Peter Sellers plays Aldo Vanucci (aka the Fox), one of the greatest criminals of the world, and master of disguise. After Aldo escapes from the Italian prison he was held in, he meets again... See full summary »
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Vittorio De Sica
Eduardo De Filippo
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Peter Sellers plays Aldo Vanucci (aka the Fox), one of the greatest criminals of the world, and master of disguise. After Aldo escapes from the Italian prison he was held in, he meets again with his friends, and plans to retrieve the "gold of Cairo" a large shipment of gold, that waits to be unloaded somewhere in Italy. Aldo devices the perfect plan. Posing as a famous director, he finds the ideal coastal village to unload the shipment, and persuades the entire population that he has chosen their village as the set for his new movie. Everybody, including the idiot chief of the local police is so excited, that they can't even imagine that in fact they are helping the Fox to get the "gold of Cairo"... Written by
Chris Makrozahopoulos <email@example.com>
This much forgotten film has kept me in stitches for years. My brother and I quoted lines from it for years on appropriate occasions. What a surprise to find that Victor Mature was very funny. You have to see it to believe it.
In this clever little film Neil Simon crafted one of his greatest screenplays and the actors translated it into one of the most humorous off-beat comedies of the 60's. It is hilarious even by Coen brother and Zucker brother standards.
Essentially this film is a study in human ego:
Aldo Vanucci (Peter Sellers) wants to be seen as the great master thief.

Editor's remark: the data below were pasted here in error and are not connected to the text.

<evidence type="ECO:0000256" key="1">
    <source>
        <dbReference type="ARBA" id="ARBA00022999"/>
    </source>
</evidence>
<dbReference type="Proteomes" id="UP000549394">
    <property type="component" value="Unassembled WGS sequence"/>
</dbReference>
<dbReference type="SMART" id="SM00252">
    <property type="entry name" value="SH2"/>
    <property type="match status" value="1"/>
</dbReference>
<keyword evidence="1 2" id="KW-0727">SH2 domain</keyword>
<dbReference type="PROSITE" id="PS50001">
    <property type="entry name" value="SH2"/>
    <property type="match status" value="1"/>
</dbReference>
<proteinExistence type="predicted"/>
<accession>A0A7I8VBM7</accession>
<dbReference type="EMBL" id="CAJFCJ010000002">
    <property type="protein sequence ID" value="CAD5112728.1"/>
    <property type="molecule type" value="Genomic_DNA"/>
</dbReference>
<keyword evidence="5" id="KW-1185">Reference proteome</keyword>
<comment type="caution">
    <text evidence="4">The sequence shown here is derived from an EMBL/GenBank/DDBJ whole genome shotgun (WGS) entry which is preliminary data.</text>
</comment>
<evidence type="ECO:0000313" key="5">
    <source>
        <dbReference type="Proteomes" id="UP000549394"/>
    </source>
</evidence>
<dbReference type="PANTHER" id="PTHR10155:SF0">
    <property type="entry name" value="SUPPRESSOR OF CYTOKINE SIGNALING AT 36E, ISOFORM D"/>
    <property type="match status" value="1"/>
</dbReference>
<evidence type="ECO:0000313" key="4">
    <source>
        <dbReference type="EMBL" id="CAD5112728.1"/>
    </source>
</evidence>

His sister (Britt Ekland) wants to be a film actress (pronounced "film akdress")
Aldo's mother wants to be the mother of famous children ("my son the director" "My daughter the akdress")
The Agent (Martin Balsam) is proud that he can see through everybody--save himself.
Tony Powell, famous film star, (Victor Mature) is an aging actor that won't accept that he's an aging actor. He wants to play young man roles even though he is in his 60's.
The Police chief wants to say "Gooda Morning" in the movie so he'll get his "Warhol allotment."
The whole town of Savalio wants: "To be inna movie."
This film is a scream. If you watch this and don't simply crack up, its obvious that farce is not your fare. It's okay--farcical humor isn't for everyone. CAVEAT: If you like this check out "The Wrong Box."
At any rate, the finale of this film (I won't give it away) surely made Fellini blush--he is so well lampooned by Simon. This film hands out the ultimate insult to the avant guard film crowd of the 60's. It has the courage to insinuate: "We don't get your films and that doesn't make you smarter than us!"
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